01 April 2014

What price HS2?

Stephen Glaister, RAC Foundation

Stephen Glaister, Director at the RAC Foundation and Emeritus Professor of Transport at the LSE spoke on the subject of appraising large infrastructure projects. With the debate around HS2 gathering steam in recent weeks, his decades of experience in advising government policy and in the general field of transport infrastructure provided an interesting angle on the high speed rail question.

“Is economic policy appraisal obsolete ‘nonsense on stilts’”? Mr Glaister opened by quoting the late academic Peter Self, a critic of the cost benefit analysis (CBA) undertaken in 1970 to justify the building of a third London airport. Given today’s shortage of public capital and no shortage of public infrastructure projects, the need for effective appraisal of proposed projects is essential for the appropriate allocation of public capital. The key lies in the correct execution of this appraisal – he argues that the rational selection of schemes should be based on their return (though such an outcome is not always followed!).

Mr Glaister’s talk brought up to date the methods used in policy appraisal in government. A starting point for his argument was the National Infrastructure Plan of 2010 which, despite establishing a clear mechanism for cash generation in the UK transport industry (an existing regulated asset base being expanded with taxpayer grants as well as through increased charges to users), failed according to Mr Glaister to set out a coherent plan for the CBA which would rationalize these enlarged expenditures.

Mr Glaister emphasised the need to maintain discipline in CBA, with economic accuracy being crucial when calculating the value of benefits in particular. Furthermore, he argued that it was important for politicians to avoid ‘shooting the messenger’ and follow the results of CBA, not dismiss it as being defective for not supporting a “strategically important” scheme – only to then cite it when the outcome is favourable to them.

Glaister gives us an example: one appraisal carried out on HS2 for the coalition government came to the conclusion that the scheme would benefit the UK to the tune of £15bn pa. However, Glaister argues that this figure stems largely from the relationship between productivity and accessibility of road and rail via HS2, a relationship that is very difficult to establish in the first place.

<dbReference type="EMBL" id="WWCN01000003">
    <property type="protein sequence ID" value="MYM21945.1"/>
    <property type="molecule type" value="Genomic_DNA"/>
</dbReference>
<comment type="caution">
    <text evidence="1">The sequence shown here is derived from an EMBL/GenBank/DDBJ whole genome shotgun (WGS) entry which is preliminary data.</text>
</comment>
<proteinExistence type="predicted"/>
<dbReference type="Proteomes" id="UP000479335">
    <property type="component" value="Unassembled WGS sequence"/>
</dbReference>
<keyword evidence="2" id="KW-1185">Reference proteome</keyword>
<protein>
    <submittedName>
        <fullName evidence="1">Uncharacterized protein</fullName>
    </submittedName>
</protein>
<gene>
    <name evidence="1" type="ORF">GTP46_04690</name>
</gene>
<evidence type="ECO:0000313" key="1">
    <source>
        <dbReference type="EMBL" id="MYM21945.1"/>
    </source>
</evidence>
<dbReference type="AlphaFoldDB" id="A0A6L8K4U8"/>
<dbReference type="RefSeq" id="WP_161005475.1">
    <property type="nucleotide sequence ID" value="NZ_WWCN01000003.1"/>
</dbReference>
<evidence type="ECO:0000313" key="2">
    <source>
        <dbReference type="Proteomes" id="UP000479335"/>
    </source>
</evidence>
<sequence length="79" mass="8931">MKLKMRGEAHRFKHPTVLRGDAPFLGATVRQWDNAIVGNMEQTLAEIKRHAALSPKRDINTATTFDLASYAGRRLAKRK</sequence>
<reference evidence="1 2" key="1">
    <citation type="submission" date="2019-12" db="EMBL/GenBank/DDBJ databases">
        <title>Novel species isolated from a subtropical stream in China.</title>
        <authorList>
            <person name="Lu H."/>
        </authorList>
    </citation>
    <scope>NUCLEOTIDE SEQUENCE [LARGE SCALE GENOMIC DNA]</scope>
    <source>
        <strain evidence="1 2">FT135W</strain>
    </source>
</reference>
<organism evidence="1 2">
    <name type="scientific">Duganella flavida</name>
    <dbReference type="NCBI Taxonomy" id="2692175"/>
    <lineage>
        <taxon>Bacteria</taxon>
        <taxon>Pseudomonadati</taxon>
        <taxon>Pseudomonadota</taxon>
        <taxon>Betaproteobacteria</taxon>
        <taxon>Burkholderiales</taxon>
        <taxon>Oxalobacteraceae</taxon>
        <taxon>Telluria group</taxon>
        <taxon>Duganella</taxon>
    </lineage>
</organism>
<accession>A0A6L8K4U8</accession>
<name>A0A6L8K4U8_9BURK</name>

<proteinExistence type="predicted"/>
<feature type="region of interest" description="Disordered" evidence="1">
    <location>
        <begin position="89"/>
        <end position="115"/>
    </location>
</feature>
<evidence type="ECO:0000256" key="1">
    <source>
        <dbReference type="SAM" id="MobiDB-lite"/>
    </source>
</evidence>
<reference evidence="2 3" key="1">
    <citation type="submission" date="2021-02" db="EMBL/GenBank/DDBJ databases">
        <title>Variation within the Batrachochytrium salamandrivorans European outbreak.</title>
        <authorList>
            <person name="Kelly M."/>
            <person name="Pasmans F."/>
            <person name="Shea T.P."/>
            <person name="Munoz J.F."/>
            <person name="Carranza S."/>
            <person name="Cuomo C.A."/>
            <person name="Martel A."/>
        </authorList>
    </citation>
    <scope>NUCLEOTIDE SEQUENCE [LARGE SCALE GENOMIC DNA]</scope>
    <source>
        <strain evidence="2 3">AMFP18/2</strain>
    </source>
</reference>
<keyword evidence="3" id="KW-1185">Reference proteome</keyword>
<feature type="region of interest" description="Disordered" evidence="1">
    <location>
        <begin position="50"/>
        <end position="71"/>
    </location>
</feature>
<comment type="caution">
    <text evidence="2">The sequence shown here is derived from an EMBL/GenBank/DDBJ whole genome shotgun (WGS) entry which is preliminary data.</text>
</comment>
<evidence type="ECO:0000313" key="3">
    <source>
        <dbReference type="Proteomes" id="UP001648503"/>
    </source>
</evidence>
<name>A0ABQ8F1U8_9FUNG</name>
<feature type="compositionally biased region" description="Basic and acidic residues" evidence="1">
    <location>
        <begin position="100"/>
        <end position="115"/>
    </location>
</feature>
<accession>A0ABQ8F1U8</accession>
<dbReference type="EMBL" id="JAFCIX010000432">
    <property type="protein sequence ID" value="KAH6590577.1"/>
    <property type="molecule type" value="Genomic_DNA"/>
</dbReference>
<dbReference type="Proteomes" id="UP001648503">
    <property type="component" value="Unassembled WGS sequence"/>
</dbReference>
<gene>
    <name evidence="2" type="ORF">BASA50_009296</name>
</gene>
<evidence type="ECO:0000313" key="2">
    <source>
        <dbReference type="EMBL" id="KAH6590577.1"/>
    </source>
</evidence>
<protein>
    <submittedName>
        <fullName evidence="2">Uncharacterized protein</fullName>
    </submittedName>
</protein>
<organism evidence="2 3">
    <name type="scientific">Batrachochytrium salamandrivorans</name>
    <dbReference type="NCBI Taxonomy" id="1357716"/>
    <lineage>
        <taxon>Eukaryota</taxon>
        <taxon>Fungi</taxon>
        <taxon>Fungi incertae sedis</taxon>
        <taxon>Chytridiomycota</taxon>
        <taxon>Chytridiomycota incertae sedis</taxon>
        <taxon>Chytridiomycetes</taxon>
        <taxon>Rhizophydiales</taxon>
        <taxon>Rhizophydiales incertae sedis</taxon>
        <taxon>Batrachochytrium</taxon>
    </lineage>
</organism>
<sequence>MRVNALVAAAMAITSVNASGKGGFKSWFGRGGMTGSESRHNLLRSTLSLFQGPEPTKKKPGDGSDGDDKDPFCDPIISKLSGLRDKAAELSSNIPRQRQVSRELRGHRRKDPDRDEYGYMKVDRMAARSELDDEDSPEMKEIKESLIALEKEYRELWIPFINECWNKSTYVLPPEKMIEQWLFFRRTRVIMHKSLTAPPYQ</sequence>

Glaister felt that in the current fiscal environment HS2 should have a lower priority than some other transport programs. He went on to counter a number of arguments in support of HS2 –to name a few: • the UK is not comparable to France or Spain geographically and so justification on the grounds of international comparisons is flawed; • there is no evidence according to Mr Glaiser that HS2 will resolve the north-south divide; • he argues it will likely be CO2-neutral, not “green” as has been claimed; • it will do very little to reduce road congestion given that most road journeys are short ones and the number of people commuting by car between London and Birmingham is relatively small; • finally, he noted there are other ways of providing increased capacity at a lower cost

The question was raised about whether there really exists a railway capacity shortage. Our tracks are certainly full of trains, but the trains tend to be overfull during rush hours and practically empty at other times. An option therefore would be to adjust the current pricing strategy to even-out capacity. Mr Glaister also emphasized the need for clarification about the pricing of HS2, as this is fundamental to the understanding and execution of a CBA. The assumption has been that current prices will be maintained which may have skewed the results of appraisals. When it comes to pricing, the government must decide on a tradeoff between generating revenue (through perfect price discrimination) and generating public benefit (via low prices to use HS2). At the moment, it appears that the project would be funded from the Exchequer, rather than by increasing fares for users.

Mr Glaister concluded by underlining the importance of having the best possible understanding of the economic impact of major transport projects, including HS2. He felt the government must complete and act upon, as soon as possible, the review of how its transport appraisal methodology quantifies economic benefits. He argues that the government should apply any revisions in its approach to any future extensions of HS2; greater and earlier local engagement would be helpful to understand the economic impacts at the local level.

The Society of Business Economists would like to express its thanks to the BBA for hosting the event.